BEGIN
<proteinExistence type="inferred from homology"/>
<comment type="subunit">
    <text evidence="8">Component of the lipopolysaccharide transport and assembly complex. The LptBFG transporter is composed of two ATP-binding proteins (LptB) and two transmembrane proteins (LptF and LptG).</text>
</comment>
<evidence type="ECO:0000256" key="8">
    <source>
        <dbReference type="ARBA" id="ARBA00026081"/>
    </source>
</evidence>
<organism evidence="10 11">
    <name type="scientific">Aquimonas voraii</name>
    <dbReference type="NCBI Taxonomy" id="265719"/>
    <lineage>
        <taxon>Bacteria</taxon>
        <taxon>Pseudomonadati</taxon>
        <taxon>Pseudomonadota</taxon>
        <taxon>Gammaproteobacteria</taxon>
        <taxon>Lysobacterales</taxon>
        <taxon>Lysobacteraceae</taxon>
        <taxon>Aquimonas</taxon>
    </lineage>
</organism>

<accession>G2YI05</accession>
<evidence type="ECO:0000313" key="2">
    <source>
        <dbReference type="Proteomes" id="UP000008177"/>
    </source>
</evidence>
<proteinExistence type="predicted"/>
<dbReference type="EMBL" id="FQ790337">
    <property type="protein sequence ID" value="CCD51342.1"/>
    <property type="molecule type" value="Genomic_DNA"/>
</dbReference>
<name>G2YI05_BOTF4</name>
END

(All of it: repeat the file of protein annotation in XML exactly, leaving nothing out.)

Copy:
<proteinExistence type="inferred from homology"/>
<comment type="subunit">
    <text evidence="8">Component of the lipopolysaccharide transport and assembly complex. The LptBFG transporter is composed of two ATP-binding proteins (LptB) and two transmembrane proteins (LptF and LptG).</text>
</comment>
<evidence type="ECO:0000256" key="8">
    <source>
        <dbReference type="ARBA" id="ARBA00026081"/>
    </source>
</evidence>
<organism evidence="10 11">
    <name type="scientific">Aquimonas voraii</name>
    <dbReference type="NCBI Taxonomy" id="265719"/>
    <lineage>
        <taxon>Bacteria</taxon>
        <taxon>Pseudomonadati</taxon>
        <taxon>Pseudomonadota</taxon>
        <taxon>Gammaproteobacteria</taxon>
        <taxon>Lysobacterales</taxon>
        <taxon>Lysobacteraceae</taxon>
        <taxon>Aquimonas</taxon>
    </lineage>
</organism>

<accession>G2YI05</accession>
<evidence type="ECO:0000313" key="2">
    <source>
        <dbReference type="Proteomes" id="UP000008177"/>
    </source>
</evidence>
<proteinExistence type="predicted"/>
<dbReference type="EMBL" id="FQ790337">
    <property type="protein sequence ID" value="CCD51342.1"/>
    <property type="molecule type" value="Genomic_DNA"/>
</dbReference>
<name>G2YI05_BOTF4</name>